At the present, the Josephine is still standing. Maybe it was named after his wife or a daughter. It was the custom back then to name an apartment after a child that had died as kind of a memorial. The old house is pretty well gutted and I would imagine that it is on the way out. I also found that it was used as a health clinic for the neighborhood in 1971-1972. I think that the Frey block is gone.

  8. Dennis E. Horvath says:

    Hi All:

    The City of Indianapolis is currently using the Ford building as a storage facility for Indianapolis Public Schools.
    Some neighborhood folks would like to see it revitalized. One can hope for a better use for this building.
    Let’s be vigilant in monitoring this site.
    Happy New Year.


  9. basil berchekas jr says:

    An excellent follow up!

  10. basil berchekas jr says:

    Yes! Excellent point, Dennis! It seems (to me, at least, but what do I know?) the city has always had a “fixation” on revitalizing the North Side to the detriment of say, the East Side and so forth…if the City were truly proactive, they’d promote all sides and therefore continue to promote the north Side as well…this has been the case since the first lots were auctioned by the State in 1821 for the then new Indianapolis (thank you for the name, Jeremiah Sullivan at Corydon!) brought the best prices from the north and northeast lot sales in the Mile Square. The topography dictated that sale…the north and northeast lots were less prone to flooding…the other ones were bound by creeks like Pogues Run and branches thereof, thereby being swampy. But the “die was cast” early on…(one last thing…and i’ll be quiet!…the original state capital donation from the Federal Government to the State was four square miles; the planner Samuel Ralston managed to talk the Legislature out of three quarters of the work required in planning the full four square miles by saying the city would never exceed one square mile in extent; the Legislature bought off on that premise, and he got paid his retainer for just planning the central sqaure mile, and we’ve been paying the price since with narrow streets and lack of rights-of-way in what became the “outlots” ever since…). Some of my facts here may be off…they may need correction…

  11. Virginia Swift Singer says:

    Okay, did a google map. Now I remember where it was. It was not right on the corner. It is still there. Not sure waht it is now. The old West Baking building was taken over by Ivy tech many years ago. Not sure what is in this old building. May be part of Ivy Tech as someone said.

  12. Virginia Swift Singer says:

    Hello David Brewer The old drug store in the 50s and 60s was Knott’s drug store. We lived above the drug store in an apartment. We also lived in the Josephine apartment building. When living in the Josephine building my little sister and I would wait for the drunks coming from the taverns on Washington St down Oriental and throw drops of water out on them. Bad kids we were. We always had the aroma of the West baking and the White Castel. Unfortunately, as there was no interstate then, we also had the horrible order of the trucks coming down Washington Street with the squealing stinking pigs and hogs. The dry cleaners when we lived there was Peggy’s cleaners. She also had a small little gift shop in there. There was a beauty salon next to the Josephine. Co not remember the name of the owner but her husband’s name was Ben and he was very grumpy He did not like kids and sometimes would stick his cane out trying to trip us. Of course all of the kids tormented him.

  13. Virginia Swift Singer says:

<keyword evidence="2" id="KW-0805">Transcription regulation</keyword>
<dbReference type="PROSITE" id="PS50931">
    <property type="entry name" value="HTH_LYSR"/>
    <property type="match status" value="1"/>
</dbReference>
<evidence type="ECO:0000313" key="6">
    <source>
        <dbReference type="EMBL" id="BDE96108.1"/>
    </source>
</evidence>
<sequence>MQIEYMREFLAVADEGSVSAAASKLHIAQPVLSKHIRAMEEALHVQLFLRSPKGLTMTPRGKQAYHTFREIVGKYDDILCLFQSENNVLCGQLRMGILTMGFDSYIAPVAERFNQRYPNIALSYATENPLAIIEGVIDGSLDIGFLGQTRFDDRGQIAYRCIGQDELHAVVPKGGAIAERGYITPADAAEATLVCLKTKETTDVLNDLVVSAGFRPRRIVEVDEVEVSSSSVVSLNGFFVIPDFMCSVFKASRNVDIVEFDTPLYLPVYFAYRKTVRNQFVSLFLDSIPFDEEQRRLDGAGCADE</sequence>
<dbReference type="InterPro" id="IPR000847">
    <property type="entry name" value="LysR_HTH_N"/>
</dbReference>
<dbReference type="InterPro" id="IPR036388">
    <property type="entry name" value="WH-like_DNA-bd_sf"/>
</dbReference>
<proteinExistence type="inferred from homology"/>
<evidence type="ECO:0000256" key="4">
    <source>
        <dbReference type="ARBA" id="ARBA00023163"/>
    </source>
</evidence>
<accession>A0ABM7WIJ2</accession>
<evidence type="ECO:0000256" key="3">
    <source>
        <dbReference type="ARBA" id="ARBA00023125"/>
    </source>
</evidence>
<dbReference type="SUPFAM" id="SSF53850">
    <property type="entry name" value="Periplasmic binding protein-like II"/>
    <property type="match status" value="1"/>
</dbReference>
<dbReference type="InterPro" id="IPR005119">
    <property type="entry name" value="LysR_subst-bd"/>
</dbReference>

We lived all over that neighborhood. South Arsenal, Oriental, Washington, Tacoma, Beville, Pine. Moved often. Probably moved when the rent was due. Went to schools 9, 14, 2, 3 and 101

  14. GUY MAGER says:

    Dennis –you are right lets make the old ford building a place for people to come and see history.
    Have you ever been inside if not go to the back and ask bill and the others to see it .
    Dennis it has a good look from the roof and the 4 floor is open now for car display.
    I have been over there cleaning up the area to look good for the party

  15. basil berchekas jr says:

    wish to stay with this one!

  16. GUY MAGER says:

    Dennis —ips is working with me on the clean up i need help from the MAYOR AND GOVERNOR to fix up the building and get ready for the 100 year centennial party.I want FORD MOTOR COMPANY-FORD DEARLERS AND THE CITY TO HELP.
    Get all the model t- a we can get to show FORD AND THE CITY —WE DO CARE.

  17. David Brewer says:

    Thanks, Virginia! Would the dry cleaners and the gift shop have been in the basement of the old house between the drugstore and the Josephine?

  18. GUY MAGER says:

    Dennis how are you doing

  19. Dana Hubbard says:

    Look what Atlanta has done with essentially the same building.

  20. GUY MAGER says:


  21. Jean knarr says:

    In the basement, going south on Oriental, was the beauty shop. My Uncle, Bill Jarboe, worked in the Ford plant during the 1920’s, but later, perhaps when it closed, he worked for Ford in Louisville, KY. and retired from there when he was in his sixties. His children still live in Louisville, I must contact them and see if they know what years he worked there and why he left. Interestingly, my family moved to E. Market St. in 1959, a block away, and lived there in a house built in 1906, until we moved in 2015. My uncle remembered just where we lived and even talked about walking down Oriental to Holy Cross Church which was two blocks away. Also, when Western Electric owned the plant in the 1960’s, my husband transferred from his job on Shadeland Ave., and worked for Western Electric at the old Ford plant as a tool and die maker. Thanks for the history of the building.

  22. Steve Koepper says:

    Immediately west of the West Baking Company.

  23. Steve Koepper says:

    Any idea of the date of the first photo–the one of the building?

  24. Steve Koepper says:

    I have a panoramic photo of the 1921 employee picnic, taken in front of the left half of the building. My grandfather worked there and is in the photo. There was a fairly substantial tree in front of the windows in the second “bay” from the left of the building. I would guess that the photo at the beginning of this article was taken after that.

  25. Herb says:

    East Washington st not west